U.S.-led coalition forces have launched a massive air campaign and "several hundred military targets" will be hit "in the next couple of hours," Pentagon officials said Friday.

"What is taking place today is as targeted a campaign as has ever existed," Defense Secretary Donald Rumsfeld said as the "Shock and Awe" campaign rained down hundreds of thousand-pound bombs and ship-launched cruise missiles on Baghdad.

"The confusion of Iraqi officials is growing. Their ability to see what is happening on the battlefield, to communicate with their forces and to control their country is slipping away. They're beginning to realize, I suspect, that the regime is history," Rumsfeld said, relaying some of the comments that have repeatedly been used in the psychological campaign against Iraq.

Among the targets hit was Saddam Hussein's presidential palace. Witnesses in the areas said the main palace was ablaze and about 25 other buildings already had been destroyed.

After limited attacks Wednesday night on Iraqi leadership targets and sporadic fighting throughout the day Thursday, ground forces began making their ascent toward Baghdad on Thursday evening around 10:00 p.m. EST. The air campaign began at 1:00 p.m. EST Friday. 

Rumsfeld said the campaign was designed to minimize the possibility of taking innocent lives and deflected concerns that there was any recklessness in the choice of bombing so many sites in the capital city of Baghdad, with a population of 5 million.

Rumsfeld said he doubted that the campaign would completely cut off military leaders from using the "multiple methods of communicating through command and control systems," but that the bombing — preceded by leaflets urging Iraqi soldiers to quit the fight — would convince the rank-and-file military to abandon their resistance.

"My expectation is not that we will get 100 percent of their ability to communicate but that we will be persuasive enough to people who have to follow orders ... that it is clearly not in their interest to obey" their leaders, Rumsfeld said.

Added Joint Chiefs of Staff Chairman Richard Myers: "To the commanders and soldiers of the Iraqi forces, I urge in the strongest possible terms ... stop fighting so that you may live to enjoy a free Iraq where you and your families may grow and prosper."

Rumsfeld said he has no doubt that the leadership compound the military struck in the opening salvo Wednesday night was destroyed — he has the pictures to prove it — but "the question is what was in there."

Intelligence sources say they believe Saddam may indeed have been injured in that attack.

More than 45 nations now associate themselves with the coalition effort, and U.K., Australian and Polish forces are in the field. Rumsfeld praised them, saying to coalition partners: "We are proud of you. We stand with you today. We have every confidence in your courage, your tenacity and your willingness to get this done."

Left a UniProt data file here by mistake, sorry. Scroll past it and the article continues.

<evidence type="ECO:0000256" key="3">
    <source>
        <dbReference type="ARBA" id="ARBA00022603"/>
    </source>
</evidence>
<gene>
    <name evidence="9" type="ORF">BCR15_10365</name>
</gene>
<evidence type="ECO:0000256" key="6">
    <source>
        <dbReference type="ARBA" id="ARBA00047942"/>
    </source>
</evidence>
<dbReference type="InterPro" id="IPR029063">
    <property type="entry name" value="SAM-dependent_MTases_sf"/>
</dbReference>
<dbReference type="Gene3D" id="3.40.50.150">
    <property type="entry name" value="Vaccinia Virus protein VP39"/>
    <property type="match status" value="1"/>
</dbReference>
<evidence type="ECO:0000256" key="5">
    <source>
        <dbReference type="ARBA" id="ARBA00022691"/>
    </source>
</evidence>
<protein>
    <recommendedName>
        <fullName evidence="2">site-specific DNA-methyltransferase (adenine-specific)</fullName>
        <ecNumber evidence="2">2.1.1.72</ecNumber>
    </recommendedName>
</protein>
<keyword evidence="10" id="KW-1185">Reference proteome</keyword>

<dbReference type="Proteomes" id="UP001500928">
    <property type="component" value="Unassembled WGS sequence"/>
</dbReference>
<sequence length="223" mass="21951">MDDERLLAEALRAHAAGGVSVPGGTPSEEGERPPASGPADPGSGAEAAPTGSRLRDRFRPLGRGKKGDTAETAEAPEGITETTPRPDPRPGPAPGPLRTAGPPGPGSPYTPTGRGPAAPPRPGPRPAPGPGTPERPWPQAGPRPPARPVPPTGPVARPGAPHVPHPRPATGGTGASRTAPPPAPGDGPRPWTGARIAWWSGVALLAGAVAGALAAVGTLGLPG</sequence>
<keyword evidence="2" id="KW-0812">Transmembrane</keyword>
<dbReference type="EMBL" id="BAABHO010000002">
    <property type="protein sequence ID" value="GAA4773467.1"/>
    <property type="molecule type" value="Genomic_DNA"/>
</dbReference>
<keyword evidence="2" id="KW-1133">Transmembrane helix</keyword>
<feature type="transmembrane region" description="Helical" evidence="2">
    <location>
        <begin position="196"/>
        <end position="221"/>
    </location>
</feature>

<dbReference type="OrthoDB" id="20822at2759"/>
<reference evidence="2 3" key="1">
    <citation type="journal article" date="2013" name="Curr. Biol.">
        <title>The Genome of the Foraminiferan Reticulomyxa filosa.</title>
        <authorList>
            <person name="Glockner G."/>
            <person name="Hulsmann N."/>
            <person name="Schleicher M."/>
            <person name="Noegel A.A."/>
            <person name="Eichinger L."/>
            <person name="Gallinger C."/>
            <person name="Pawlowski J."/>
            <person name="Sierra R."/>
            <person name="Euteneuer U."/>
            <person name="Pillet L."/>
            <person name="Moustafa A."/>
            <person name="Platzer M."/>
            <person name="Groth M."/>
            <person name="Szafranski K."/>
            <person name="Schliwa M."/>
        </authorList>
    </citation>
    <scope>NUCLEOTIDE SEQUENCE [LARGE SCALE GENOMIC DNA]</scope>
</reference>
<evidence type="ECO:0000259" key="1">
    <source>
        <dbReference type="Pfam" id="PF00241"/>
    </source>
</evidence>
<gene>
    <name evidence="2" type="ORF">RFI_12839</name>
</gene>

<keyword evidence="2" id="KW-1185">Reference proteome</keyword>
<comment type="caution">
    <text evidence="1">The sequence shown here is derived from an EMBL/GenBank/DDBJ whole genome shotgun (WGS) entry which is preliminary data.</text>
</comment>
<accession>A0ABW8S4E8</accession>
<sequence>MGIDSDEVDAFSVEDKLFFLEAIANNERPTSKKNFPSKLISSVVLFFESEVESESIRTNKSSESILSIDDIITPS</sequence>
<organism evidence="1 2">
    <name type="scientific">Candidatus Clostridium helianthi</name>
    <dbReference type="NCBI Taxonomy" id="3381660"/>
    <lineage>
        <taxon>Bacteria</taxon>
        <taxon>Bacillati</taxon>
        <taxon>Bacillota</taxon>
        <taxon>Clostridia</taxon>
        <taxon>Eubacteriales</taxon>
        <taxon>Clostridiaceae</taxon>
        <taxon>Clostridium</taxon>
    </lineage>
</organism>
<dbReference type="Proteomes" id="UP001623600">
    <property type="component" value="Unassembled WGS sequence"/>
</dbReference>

Pentagon officials replayed video of several of the bombing campaigns from Thursday. The air assault Friday, which came 41 hours into the campaign, was preceded by ground forces. Gen. Tommy Franks, the U.S. commander in the field, was the one who calculated that ground forces should come first in order to secure Iraqi oil fields, Myers said.

On Friday, officials in the field confirmed that they had also captured the port of Umm Qasr, and U.S. Navy vessels in the Persian Gulf seized one Iraqi missile ship and two tug boats that had at least 50 land mines aboard.

American forces also seized two key western Iraqi airbases where Saddam Hussein is believed to have Scud missiles. The bases were near the so-called "Scud Box," where it was feared Iraq could launch Scud attacks on Israel. They will now become operational for coalition forces.

The coalition had suffered 14 casualties in the first day and a half of battle, with two Marines killed on the ground and 12 more killed when their CH-46 Sea Knight helicopter crashed. Four U.S. soldiers and eight British forces were killed in the crash.

Rumsfeld and Myers expressed their condolences toward those soldiers, saying they gave their lives in the service of their nation and for the greater good of the world.

At the outset, Rumsfeld listed a set of eight objectives that they were moving closer to achieving. They included: ending Saddam's regime; eliminating weapons of mass destruction; searching for, capturing and driving out terrorists who have found safe haven in Iraq; locating intelligence on terror activities being planned from Iraq; locating intelligence on the global terrorist network that has been formed; delivering humanitarian relief; securing Iraq's oil fields; and helping the Iraqi people transition quickly to self-government while ensuring the nation's territorial integrity.